UIX: Lis Bokt and The Geek Group combine inspiration, innovation, and perspiration

Whether it’s engineering know-how, mechanical prowess, educational opportunities, or simply making creative ideas manifest, it’s hard to say The Geek Group excels at simply one thing. The group is constantly adding equipment and tools to help students and members of many ages learn, experiment, and create.

“Diversity is definitely our strong suit,” says Lis Bokt, executive director of The Geek Group.

Bokt helps with operations and administration, and her own interests are just as varied as the Geek Group. She comes from a scientific background in astrophysics, linguistics, computer aided design, and machining, and creative pursuits of photography, watercolors, and graphic design.
Founded 21 years ago at its 902 Leonard St. NW location in Grand Rapids’ West Side neighborhood, The Geek Group offers visitors several fully stocked workshops, labs, and other resources. Members may come to work on personal projects, learn how to use specific tools or equipment, attend classes or even watch a live broadcast online.
The woodshop is equipped with saws, planers, jointers, sanders, and more clamps than a single person would ever need. The vehicular sciences lab boasts a hoist, engine lift, torque wrenches, and a large press. The Geek Group’s machine shop is outfitted with Haas CNC machines and all major auxiliary equipment. The rapid prototyping lab offers six Afinia 3D printers, a 3D scanner, and circuit board mill. The electronics lab is complete with diodes, resistors, capacitors, a prototype circuit board mill, and plenty of wire. And of course, The Geek Group offers CAD workstations and computer labs at nearly every turn to facilitate projects.
With such machinery, the Geek Group is not without sufficient safety procedures, Bokt says.

“With some of the equipment, people must use them under constant supervision, and with the more common tools it’s a one-time demonstration of how to properly use them,” Bokt says.

Given a member knows which end of the hammer to pick up, the speed at which they can get through a project depends on skill level and experience. All that’s asked outside of that is patience and the willingness to ask questions and be open to learning new things.

Classes and workshops or general lab or shop time is facilitated with the help of over 20 differently specialized staff members. The Geek Group's offerings help supplement and lead students as young as middle schoolers through STEM {science, technology, engineering, and mathematics) career objectives, but membership is often purchased by individual adults, company sponsored groups, and even families looking to use the many Geek Group labs.

Bokt says much of the funding for the Geek Group comes from membership fees, but grants and several dozen sponsors emphasizing different concentrations offset costs, too. Just inside the front door is the Geek Group’s gift shop, where member inspired and made wares are sold as well.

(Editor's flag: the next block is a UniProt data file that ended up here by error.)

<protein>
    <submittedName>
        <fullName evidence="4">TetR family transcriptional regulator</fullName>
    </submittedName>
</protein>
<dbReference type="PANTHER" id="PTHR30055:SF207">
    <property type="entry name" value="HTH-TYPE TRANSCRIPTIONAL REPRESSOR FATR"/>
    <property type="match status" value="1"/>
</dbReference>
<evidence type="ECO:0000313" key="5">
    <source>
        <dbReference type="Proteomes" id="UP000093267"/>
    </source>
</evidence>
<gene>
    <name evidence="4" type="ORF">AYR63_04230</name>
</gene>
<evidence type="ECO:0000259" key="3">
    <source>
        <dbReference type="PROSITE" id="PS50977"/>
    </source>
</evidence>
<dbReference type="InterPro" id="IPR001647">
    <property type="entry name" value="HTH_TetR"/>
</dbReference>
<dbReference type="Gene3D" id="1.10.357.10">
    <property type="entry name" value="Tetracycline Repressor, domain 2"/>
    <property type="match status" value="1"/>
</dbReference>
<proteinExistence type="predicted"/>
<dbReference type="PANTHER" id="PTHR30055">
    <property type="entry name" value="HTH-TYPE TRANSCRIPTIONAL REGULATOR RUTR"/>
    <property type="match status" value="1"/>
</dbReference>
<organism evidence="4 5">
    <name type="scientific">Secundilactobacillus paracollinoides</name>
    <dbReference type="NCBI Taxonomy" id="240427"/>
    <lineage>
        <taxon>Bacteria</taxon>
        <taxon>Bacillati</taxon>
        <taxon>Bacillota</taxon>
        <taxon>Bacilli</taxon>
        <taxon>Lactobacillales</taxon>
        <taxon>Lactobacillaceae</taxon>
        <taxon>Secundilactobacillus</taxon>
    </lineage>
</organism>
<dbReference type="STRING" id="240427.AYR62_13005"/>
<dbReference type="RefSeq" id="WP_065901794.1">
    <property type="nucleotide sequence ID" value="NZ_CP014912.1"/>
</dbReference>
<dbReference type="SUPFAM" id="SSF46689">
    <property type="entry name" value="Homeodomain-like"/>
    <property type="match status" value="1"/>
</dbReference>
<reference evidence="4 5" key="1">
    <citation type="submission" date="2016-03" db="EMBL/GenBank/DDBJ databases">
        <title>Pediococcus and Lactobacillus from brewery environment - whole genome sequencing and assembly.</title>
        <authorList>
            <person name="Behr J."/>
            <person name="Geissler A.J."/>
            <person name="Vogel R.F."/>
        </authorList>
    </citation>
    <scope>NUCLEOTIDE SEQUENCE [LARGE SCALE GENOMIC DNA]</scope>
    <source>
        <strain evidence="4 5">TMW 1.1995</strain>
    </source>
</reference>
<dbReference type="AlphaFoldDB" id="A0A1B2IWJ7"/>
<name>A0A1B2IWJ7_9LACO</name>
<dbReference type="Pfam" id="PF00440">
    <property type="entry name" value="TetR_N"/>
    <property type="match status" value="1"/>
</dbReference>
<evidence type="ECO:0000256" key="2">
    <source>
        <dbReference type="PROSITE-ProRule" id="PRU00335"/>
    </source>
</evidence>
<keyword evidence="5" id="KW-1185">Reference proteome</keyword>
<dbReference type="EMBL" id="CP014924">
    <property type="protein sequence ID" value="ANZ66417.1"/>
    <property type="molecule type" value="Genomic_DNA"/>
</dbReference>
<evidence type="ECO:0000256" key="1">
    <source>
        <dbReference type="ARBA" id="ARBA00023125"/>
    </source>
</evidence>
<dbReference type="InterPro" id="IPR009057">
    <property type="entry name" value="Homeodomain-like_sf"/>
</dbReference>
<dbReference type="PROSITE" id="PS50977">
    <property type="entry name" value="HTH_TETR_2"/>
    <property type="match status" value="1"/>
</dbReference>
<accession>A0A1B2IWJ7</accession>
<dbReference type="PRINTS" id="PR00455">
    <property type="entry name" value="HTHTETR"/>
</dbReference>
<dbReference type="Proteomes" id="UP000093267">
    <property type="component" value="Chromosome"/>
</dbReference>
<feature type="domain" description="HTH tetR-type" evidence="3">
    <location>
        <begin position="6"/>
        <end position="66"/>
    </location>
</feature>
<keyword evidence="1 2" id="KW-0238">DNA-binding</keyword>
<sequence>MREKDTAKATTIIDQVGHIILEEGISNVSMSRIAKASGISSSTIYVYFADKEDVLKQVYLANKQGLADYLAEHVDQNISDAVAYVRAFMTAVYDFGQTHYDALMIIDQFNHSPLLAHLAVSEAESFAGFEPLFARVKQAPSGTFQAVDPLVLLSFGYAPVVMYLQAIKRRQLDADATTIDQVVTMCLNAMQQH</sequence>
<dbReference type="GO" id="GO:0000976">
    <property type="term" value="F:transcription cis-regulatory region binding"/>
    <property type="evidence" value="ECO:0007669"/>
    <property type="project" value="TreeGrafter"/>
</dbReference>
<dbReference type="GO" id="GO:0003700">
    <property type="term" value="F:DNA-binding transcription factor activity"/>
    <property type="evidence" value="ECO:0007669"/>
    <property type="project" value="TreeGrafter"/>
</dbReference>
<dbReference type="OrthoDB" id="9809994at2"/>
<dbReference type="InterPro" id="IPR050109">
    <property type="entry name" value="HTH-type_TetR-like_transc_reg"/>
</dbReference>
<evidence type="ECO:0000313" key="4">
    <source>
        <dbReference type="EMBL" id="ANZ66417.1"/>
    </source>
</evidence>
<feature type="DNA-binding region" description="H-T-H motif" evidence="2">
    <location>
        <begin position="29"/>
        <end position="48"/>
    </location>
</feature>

Those qualified for admittance into the high voltage lab can work with Geek Group founder Chris Boden. With a background in high voltage and high energy physics and electrical engineering, when Boden isn’t building the area’s largest Tesla coils, he can use the lab’s powerful setup to generate and send more voltage than a bolt of lightning through a quarter, among other extremely powerful and similarly dangerous experiments.

Boden sees the Geek Group’s role in the community as a place where people can share knowledge to help each other explore and create, especially in the realms of science and engineering. His experience at the facility is largely with adults looking to work on personal projects, hone skills in areas they’d like to improve, or learn new ways of thinking and working.
“We’re certainly not a daycare,” Boden says. “Most of our members are adults or maybe high school students, but we work with very serious equipment and tools.”

One need venture no further than the Geek Group’s archive of videos on YouTube to see Boden in action with the Abuse of Power impulse generator, demonstrating catastrophic reactions. There are also useful training videos focusing on different tools and experiments that are used and take place at the facility.
The Geek Group’s mission is to provide access to science, technology, engineering, art and math by developing programming and facilities for individuals, teachers and institutions to learn, explore, innovate and play at a global scale at an independent pace according to their needs. Bokt’s hope for the organization is that it facilitates an interest in manufacturing, whether in the form of small projects or entire careers. She says it’s a field that could stand to see more people involved, especially in West Michigan.

For more information on the Geek Group, visit http://thegeekgroup.org.

Matthew Russell is the Project Editor for UIX Grand Rapids. Contact him at [email protected] 

Photography by Steph Harding 
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